Bartholin’s Cyst: What It Is and How It Can Cause Pain

“According to estimates, around 2% (1 in 50) of women will experience a Bartholin’s cyst at some point in their lives” [1], so if you do realise that you have a small lump in your labia, it is very important to book an appointment with a Vulva Specialist as soon as possible. That way, you can ensure you will receive an accurate diagnosis, and rule out anything serious. You can also get started on a Personalised Treatment Program right from the get-go

Understanding the Basics

As any Vulva Doctor will tell you: a Bartholin’s cyst (also known as a Bartholin’s duct cyst), refers to a small growth which can appear just inside the vagina opening. Note: cysts are small sacs which are filled with fluid. In the majority of cases, they are harmless [1].

The Bartholin’s glands refer to a pair of pea-sized glands which are situated right behind, and at either side of the inner pair of lips (labia minora) which surround the vagina entrance. They are not normally apparent as they are so small. In fact, they are seldom larger than 0.4 inches (1cm across) [1].

Did You Know?

A Bartholin’s cyst can stay small and painless, moreover, it might not generate any symptoms. However, as a Vulva Doctor knows all too well, “it is possible for the cyst to become infected, and this can cause an abscess (a painful collection of pus) in the Bartholin’s gland” [1]

Various different kinds of bacteria can generate an infection which blocks the duct. Some of the former can be passed on via sexual contact, while others emanate from the environment [1]. If you visit a Vulva Specialist, they may check for the following infections:

• Gonococcus
• Chlamydia trachomatis
• Escherichia coli
• Streptococcus pneumoniae, and more [1]

The Low-Down

During sexual intercourse, the Bartholin’s glands secrete fluid which works as a lubricant. This fluid travels down tiny tubes (ducts) into the vagina. If however, there is any blockage within the ducts, they get bigger as they fill up with fluid. It is at this point that they become a cyst [1].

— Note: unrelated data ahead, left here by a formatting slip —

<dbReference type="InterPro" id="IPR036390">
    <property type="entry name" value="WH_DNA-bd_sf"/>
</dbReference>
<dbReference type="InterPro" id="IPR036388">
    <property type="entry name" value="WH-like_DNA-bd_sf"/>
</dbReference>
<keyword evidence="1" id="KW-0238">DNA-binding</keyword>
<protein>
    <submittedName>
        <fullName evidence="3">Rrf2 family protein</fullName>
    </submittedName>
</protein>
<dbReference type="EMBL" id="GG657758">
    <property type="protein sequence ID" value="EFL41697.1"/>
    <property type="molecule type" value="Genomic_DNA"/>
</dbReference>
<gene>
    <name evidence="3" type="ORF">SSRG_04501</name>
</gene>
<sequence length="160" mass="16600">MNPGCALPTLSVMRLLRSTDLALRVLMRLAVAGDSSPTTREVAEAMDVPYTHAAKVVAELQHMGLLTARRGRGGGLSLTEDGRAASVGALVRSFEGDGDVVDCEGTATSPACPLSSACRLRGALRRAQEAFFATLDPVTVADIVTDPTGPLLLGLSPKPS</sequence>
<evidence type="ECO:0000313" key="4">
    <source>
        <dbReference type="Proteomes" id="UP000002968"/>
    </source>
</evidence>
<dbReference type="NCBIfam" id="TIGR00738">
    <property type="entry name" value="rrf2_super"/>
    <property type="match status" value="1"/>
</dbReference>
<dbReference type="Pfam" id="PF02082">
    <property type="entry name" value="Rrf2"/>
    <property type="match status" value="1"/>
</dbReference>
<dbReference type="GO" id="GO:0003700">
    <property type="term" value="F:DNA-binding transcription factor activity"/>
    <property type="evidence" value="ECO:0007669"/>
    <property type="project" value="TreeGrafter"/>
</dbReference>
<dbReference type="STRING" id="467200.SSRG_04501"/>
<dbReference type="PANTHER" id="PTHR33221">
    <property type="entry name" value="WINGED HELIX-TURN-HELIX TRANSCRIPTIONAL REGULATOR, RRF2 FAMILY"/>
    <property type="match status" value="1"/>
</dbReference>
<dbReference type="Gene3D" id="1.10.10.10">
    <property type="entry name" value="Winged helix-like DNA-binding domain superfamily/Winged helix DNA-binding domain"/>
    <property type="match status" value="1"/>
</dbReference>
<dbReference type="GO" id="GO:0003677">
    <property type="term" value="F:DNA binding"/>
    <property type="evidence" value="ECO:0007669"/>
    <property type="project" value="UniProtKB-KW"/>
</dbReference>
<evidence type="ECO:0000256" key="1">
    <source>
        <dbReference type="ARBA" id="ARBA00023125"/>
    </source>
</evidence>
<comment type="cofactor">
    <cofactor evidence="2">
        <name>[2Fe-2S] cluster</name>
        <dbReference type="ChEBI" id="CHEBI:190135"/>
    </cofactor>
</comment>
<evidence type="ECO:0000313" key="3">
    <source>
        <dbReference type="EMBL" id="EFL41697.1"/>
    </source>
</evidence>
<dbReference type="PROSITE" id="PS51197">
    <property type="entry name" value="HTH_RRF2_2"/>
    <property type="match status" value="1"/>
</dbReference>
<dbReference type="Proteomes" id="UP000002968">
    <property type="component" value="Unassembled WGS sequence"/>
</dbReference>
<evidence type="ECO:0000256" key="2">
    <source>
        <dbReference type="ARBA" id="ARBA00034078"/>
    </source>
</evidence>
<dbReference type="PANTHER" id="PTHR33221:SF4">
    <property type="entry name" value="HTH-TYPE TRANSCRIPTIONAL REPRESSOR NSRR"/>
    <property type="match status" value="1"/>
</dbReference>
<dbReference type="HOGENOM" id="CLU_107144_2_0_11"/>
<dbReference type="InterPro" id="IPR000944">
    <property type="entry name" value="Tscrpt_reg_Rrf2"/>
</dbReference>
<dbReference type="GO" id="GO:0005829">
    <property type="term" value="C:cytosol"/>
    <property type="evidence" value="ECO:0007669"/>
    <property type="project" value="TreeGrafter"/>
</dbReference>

If a Bartholin’s cyst grows very large, it will become noticeable. Moreover, when an abscess forms, it can enlarge quickly (within hours or days), and it is normally extremely painful. Furthermore, in many cases, the skin covering the abscess frequently becomes hot and red, and may generate a discharge. In addition, the sufferer can feel unwell, and have a high temperature. Moreover, the sufferer is likely to feel pain emanating from their external sexual organs (which in medical terminology, are collectively described as the vulva) [1].

As a Vulva Doctor will explain to you, you could feel pain in your vulva during certain times. These include:
• Whilst you are having sexual intercourse
• When you are walking, and
• When you are sitting down
Moreover, in some instances, the cyst can impact the outer pair of lips around the vagina opening (the labia majora). And one side of the lips could be larger than normal [1].

What Can a Vulva Doctor Do if a Cyst Becomes Very large?

“If the cyst becomes large or painful, a number of treatments are available to drain and remove the cyst. Most treatments involve a minor surgical procedure under local anaesthetic, which takes around 20 minutes to complete. Following surgery to drain and remove a cyst, it will take around two weeks to fully recover. Depending on which procedure is used, the cyst or abscess can re-occur in up to 38% of women” [1], and this is why your Vulva Doctor will tell you what to look out for, so that it is caught and treated right away


[1]. Central Manchester University Hospital (2014). ” Bartholin’s Cyst.” Information For Patients.